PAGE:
Soundless is a German film produced by Tom Tykwer (who directed the stunning and stylish Run Lola Run). It begins with our main character Viktor performing the first in a series of impressive, circus stunt-style killings. But this time he leaves behind a survivor - a woman named Nina, who was in bed with his victim, though she'd only known him for a few hours. She's a broken person, desperate for human contact, meaning, and purpose. Viktor is fascinated by her, and they begin a strange, clumsy romance (neither of them are very good at interacting with other people). Unfortunately, soon enough both criminals and cops are on Viktor's tail, and he and Nina find it necessary to disappear forever.
As I mentioned, the film is loaded with spectacular killings (some of which strain credibility), as well as plenty of action and cat-and-mouse suspense sequences, but it also has some nice, quiet, dramatic, character-building scenes. The main problem with the film, besides a tendency to go in generally predictable directions, is, as I've already mentioned, its habit of asking us to believe ridiculously unlikely things. Most of the worst of this kind of thing is centered on the head detective in charge of capturing Viktor. Normally in a film like this you'd expect complaints about the depiction of the cop as stupid and bumbling, but in this case the cop is actually too smart. Well, maybe "smart" isn't the right word; "lucky" or "superhuman" would probably be more appropriate. I mean, this guy is able to do things like gather usable evidence from a decades old crime scene, or make wildly unlikely guesses based on almost no evidence that always turn out to be right. It just gets frustrating after a while.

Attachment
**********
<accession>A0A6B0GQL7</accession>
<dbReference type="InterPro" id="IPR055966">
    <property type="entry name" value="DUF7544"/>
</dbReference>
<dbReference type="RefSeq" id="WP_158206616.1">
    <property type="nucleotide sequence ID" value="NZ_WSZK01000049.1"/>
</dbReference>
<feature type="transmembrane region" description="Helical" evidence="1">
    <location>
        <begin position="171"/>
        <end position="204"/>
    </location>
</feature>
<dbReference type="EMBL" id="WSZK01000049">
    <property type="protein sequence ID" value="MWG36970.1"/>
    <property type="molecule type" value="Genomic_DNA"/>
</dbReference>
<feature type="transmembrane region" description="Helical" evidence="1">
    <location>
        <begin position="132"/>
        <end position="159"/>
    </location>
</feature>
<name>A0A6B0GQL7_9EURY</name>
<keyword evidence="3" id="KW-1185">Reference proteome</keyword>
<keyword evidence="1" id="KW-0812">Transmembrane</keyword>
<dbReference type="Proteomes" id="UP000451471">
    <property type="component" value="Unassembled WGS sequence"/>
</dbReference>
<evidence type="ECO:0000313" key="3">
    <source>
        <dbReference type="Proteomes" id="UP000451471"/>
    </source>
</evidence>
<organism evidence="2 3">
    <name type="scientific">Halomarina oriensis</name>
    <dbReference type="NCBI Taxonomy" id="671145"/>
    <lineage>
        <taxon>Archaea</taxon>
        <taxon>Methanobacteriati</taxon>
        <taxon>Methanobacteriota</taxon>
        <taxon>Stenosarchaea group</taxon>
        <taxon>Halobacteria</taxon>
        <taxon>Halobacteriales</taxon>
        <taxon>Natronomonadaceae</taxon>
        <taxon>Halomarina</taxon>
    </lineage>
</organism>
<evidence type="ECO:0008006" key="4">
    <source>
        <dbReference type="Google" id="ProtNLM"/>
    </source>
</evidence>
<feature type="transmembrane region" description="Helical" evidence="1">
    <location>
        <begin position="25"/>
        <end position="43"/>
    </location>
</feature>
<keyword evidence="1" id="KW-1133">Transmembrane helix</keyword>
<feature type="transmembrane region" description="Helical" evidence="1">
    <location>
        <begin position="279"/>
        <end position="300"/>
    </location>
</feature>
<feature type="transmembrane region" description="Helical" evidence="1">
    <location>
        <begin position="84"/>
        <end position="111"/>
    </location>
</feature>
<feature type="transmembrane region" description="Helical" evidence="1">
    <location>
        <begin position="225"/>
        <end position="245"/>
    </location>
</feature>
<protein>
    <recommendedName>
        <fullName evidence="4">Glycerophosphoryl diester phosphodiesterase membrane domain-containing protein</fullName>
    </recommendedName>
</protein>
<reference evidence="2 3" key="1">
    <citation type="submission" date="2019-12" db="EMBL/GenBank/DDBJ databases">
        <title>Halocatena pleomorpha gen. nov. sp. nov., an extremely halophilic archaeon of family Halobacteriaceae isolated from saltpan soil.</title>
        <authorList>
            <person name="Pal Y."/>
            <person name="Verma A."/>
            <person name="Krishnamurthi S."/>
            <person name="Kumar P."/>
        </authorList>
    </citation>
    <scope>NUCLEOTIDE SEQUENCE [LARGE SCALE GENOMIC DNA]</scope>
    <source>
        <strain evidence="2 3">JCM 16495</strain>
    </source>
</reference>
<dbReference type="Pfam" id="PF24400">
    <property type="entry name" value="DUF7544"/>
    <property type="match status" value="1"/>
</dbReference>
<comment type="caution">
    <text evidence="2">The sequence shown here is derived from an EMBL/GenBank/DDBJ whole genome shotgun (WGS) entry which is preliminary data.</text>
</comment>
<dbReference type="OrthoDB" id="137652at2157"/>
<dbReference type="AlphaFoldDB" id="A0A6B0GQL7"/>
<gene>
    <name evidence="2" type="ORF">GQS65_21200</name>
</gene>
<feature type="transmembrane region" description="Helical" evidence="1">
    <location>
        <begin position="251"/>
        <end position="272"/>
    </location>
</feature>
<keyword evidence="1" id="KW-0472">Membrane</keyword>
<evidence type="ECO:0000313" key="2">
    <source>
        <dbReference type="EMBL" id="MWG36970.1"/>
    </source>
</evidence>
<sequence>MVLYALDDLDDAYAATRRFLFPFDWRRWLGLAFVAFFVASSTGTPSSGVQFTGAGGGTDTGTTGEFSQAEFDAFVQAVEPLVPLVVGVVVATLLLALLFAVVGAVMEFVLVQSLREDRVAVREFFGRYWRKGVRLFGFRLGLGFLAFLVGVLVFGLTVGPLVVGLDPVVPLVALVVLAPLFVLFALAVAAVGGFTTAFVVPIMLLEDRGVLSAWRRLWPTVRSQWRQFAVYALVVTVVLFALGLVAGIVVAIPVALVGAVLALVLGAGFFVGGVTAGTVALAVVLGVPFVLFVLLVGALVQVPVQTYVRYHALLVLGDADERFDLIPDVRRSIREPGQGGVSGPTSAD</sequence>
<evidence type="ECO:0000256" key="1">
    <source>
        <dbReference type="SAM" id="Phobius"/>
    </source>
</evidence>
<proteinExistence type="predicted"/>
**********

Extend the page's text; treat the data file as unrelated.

Still, like I said, I couldn't resist Soundless. It's an exciting and enjoyable film, and sometimes it's nice to see a movie that ends up right where you expect and hope it will.